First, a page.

You may know by now, the genesis of Rush3 Product Design Studio was the result of a practicing architect, a slow economy and, perhaps, drinking some beer. The Kebo® One-Handed Bottle Opener hit the market 4Q 2011, captured a 2012 International Housewares Association Innovation Award and was put on the shelves of The Museum of Modern Art and fantastic independent shops across the country soon thereafter. Since then, this grassroots journey has been part learn-as-you-go, part gut-feel and part loving-what-you-do all while practicing architecture. It was invigorating to see how an architectural background could translate from buildings to objects and refreshing, and sometimes daunting, to learn about a new industry.
So when our young son asked "Where are the Chomp Stix?" one night several years ago while we were eating takeout, looking of course for chopsticks, the next product idea was born. Imagine if chopsticks could actually "chomp"?! What if child friendly chopsticks were designed to have mouths and teeth?! Such fun. It didn't take long for Chum the Shark, Al the Alligator and Teri the Pterodactyl to arrive in Rush3's sketchbook.
A strategy was set to bring them to the market, as well as protect the invention, starting with applying for a patent and getting a registered trademark for the name. We submitted our trademark application to the United States Patent and Trademark Office. We did this ourselves instead of hiring an Intellectual Property attorney, frankly, because: a) the USPTO website lets you; and b) cash flow was tight for this start-up business. We immediately began using Chomp Stix™ as allowed and in March 2013 launched the product at the International Housewares Association where it was an Innovation Award finalist. The USPTO registered the trademark (you know that little "R" in a circle) after their internal vetting process was complete, as well as a public comment period where anyone who thinks this is too similar to a trademark already in existence can state their objection. No red flags; Chomp Stix® was ours!
Or was it? Fast forward to the spring of 2014, we received a certified letter from an attorney representing the owner of a similar trademark filed before ours. We were to cease and desist using Chomp Stix® as it is confusingly similar to the other mark. Surely this is a misunderstanding, after all the United States Patent and Trademark Office GAVE us the registered mark of Chomp Stix®. It is worth noting here our utmost respect for someone protecting what is theirs; we endeavor to do this with all of our inventions and you should too. After hiring a fantastic and long overdue Intellectual Property (IP) attorney, we tried to navigate solutions to maintain the brand we created and marketed for a year, to no avail. It became clear that rebranding was the most sound option for our business. Our product would now be called Munch Stix™.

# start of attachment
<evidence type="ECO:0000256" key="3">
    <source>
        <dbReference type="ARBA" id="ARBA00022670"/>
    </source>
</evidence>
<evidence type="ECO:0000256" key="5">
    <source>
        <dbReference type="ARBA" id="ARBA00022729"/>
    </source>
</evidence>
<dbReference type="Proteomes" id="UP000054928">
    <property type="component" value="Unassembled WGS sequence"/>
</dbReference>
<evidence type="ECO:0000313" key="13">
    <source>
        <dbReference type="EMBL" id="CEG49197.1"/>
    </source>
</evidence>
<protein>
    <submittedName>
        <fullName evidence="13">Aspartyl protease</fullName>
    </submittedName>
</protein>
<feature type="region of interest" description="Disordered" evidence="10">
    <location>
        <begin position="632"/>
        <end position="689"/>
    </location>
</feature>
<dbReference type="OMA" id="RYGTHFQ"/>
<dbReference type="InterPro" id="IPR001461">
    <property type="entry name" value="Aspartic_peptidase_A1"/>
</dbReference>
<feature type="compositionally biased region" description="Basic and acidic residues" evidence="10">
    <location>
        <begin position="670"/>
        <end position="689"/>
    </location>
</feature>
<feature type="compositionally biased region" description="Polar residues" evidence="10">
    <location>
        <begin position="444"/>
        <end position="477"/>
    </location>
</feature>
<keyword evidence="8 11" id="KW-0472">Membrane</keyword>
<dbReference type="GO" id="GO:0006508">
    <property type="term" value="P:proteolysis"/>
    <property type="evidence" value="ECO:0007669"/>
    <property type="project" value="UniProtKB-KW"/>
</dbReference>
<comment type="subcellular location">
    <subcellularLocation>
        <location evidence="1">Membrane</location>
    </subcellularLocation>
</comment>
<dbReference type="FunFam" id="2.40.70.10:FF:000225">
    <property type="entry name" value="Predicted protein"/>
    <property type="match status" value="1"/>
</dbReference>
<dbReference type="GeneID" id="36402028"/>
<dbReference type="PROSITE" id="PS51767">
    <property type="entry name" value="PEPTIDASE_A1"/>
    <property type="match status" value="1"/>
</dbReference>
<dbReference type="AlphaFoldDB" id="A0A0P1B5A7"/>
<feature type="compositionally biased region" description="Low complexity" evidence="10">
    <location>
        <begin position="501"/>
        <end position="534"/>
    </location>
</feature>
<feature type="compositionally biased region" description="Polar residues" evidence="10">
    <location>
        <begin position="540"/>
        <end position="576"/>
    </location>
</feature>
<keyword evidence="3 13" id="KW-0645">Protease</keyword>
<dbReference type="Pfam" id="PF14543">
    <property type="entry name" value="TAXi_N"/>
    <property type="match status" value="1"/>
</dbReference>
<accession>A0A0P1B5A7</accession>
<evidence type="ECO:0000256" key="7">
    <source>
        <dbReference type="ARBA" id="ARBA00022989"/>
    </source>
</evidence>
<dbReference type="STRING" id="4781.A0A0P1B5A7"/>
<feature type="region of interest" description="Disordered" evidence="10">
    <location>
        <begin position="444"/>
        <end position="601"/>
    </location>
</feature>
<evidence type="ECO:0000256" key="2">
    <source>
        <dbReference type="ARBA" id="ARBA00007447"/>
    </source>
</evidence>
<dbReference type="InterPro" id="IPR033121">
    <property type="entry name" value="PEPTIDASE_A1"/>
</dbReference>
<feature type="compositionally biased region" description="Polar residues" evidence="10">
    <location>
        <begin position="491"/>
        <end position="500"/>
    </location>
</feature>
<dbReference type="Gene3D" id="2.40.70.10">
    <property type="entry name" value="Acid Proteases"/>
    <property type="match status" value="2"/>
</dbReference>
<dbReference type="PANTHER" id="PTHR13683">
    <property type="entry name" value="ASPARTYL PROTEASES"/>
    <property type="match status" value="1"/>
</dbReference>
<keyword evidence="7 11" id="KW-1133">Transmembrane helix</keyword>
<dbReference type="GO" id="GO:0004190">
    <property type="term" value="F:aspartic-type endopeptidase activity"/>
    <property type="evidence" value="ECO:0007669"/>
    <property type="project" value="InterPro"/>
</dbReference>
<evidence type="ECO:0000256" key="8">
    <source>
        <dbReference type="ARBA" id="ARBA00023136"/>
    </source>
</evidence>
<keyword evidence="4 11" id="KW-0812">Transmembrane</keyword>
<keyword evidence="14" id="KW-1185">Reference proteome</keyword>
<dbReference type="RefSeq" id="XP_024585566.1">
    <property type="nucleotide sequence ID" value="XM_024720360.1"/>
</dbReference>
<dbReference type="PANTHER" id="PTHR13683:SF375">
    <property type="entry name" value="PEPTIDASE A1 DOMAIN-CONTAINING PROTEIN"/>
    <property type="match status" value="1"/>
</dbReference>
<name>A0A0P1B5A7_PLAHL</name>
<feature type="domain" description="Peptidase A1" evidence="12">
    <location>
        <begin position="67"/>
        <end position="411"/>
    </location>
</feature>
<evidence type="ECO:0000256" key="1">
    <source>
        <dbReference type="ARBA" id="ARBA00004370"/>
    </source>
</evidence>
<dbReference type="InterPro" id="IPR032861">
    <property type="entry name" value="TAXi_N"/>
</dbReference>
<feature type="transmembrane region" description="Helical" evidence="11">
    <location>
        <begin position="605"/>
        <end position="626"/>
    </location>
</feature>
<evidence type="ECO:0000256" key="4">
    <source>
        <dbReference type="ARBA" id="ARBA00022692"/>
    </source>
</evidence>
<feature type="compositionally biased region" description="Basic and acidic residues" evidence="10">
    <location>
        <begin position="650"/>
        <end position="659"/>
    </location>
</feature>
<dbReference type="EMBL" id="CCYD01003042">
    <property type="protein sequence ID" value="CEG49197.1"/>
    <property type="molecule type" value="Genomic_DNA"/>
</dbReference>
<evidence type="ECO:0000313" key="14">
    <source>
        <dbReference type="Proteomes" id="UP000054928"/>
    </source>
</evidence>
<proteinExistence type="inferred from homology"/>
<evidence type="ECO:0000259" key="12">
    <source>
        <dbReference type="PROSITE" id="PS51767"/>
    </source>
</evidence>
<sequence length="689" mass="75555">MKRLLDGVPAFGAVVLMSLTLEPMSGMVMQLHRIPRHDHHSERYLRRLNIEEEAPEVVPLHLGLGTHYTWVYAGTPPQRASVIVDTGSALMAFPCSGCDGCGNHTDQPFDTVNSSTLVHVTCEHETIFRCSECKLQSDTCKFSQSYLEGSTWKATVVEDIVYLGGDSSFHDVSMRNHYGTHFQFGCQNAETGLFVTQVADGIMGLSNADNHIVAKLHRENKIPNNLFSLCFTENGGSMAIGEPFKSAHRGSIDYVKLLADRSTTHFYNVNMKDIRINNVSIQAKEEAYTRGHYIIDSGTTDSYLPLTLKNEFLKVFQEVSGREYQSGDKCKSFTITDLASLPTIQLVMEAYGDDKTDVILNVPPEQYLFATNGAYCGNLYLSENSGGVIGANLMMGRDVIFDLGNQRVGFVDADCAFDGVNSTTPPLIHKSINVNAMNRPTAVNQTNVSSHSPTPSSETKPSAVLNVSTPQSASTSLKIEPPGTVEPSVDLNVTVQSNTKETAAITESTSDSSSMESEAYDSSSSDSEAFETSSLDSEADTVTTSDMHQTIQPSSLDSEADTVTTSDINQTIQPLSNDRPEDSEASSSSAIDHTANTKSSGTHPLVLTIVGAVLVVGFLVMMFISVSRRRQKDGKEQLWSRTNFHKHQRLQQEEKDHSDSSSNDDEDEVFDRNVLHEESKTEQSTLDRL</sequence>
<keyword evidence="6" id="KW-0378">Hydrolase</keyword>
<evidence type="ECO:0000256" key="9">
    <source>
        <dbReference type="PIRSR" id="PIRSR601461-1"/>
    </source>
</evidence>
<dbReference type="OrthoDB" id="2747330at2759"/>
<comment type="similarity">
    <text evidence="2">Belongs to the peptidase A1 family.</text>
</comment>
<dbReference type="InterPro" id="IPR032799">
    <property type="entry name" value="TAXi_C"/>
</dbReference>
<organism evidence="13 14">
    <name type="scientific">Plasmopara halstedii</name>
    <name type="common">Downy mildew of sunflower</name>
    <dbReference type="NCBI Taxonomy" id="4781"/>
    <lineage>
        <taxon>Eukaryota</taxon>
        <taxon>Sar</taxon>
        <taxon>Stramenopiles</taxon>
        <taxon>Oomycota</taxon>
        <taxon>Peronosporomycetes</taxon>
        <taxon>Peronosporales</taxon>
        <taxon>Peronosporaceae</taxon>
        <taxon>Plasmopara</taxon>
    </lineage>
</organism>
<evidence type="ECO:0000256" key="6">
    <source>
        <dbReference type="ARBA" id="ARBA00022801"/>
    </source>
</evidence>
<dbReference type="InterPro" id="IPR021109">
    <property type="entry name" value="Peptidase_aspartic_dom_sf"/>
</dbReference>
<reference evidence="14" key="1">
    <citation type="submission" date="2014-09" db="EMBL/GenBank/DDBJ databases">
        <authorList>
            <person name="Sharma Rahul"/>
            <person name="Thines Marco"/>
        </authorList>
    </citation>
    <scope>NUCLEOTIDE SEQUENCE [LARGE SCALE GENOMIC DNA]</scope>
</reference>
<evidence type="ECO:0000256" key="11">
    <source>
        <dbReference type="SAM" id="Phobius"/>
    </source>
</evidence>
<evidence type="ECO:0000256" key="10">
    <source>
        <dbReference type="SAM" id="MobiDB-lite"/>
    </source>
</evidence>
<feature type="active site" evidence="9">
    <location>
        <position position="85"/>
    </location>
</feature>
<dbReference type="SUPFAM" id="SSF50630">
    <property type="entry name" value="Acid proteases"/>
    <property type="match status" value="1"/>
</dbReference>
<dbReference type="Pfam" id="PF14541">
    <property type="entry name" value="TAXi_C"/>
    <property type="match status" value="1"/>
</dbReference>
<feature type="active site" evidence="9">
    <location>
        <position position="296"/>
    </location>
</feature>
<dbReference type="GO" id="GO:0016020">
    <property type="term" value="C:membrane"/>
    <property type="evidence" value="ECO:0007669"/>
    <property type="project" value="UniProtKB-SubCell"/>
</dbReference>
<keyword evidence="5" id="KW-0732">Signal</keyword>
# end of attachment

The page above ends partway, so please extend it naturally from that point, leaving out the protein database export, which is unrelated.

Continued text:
The realization of this stung for a while as the name Chomp Stix® literally came out of the mouth of our babe. Rush4 loves telling the story of how he mis-pronounced "chopsticks" one day and thus launched the product idea. And Rush and I love pitching the inspiration to retailers, at tradeshows and to the press. It's just a fun product with a great backstory. But take away the nostalgia and emotion and you still have a fun product that retailers and consumers are noticing.
So to all of the accidental product designers and entrepreneurs out there, please learn from our pothole here when pursuing a trademark and consider the following steps:
- Brainstorm several names for your product. Names that are truly new or simply do not exist in the English language have the best odds.
- Head to the computer and do an old-fashioned Google search to see what comes up. This may seem obvious, but there are dozens of examples of trademarks that you can technically obtain but may not want to after seeing the company it keeps online. Of course this will only reveal marks that are already in commercial use; it is quite possible for someone to own the mark but not have their product or service for several years before the registered mark expires.
- Before you get too attached to a name, do a preliminary search on the USPTO website yourself to see if there are any obvious conflicts for your desired marks. Review not only the names, spellings, and derivations but the categories as well.
- Hire an Intellectual Property attorney like our favorite at McNair Law Firm and communicate in detail your product or service, self-vetted list of potential trademarks in priority order. They will perform a thorough USPTO search with experienced eyes, advise on which mark is the most solid and file the appropriate applications. While very few things in life are 100% guaranteed, it is well worth the money to avoid a situation like this one, protect your idea and increase your odds of smooth sailing as you bring your product to market.
So this, as Mike Monteiro so aptly puts it, is our warning sign to all of you rockstar entrepreneurs out there. Onwards!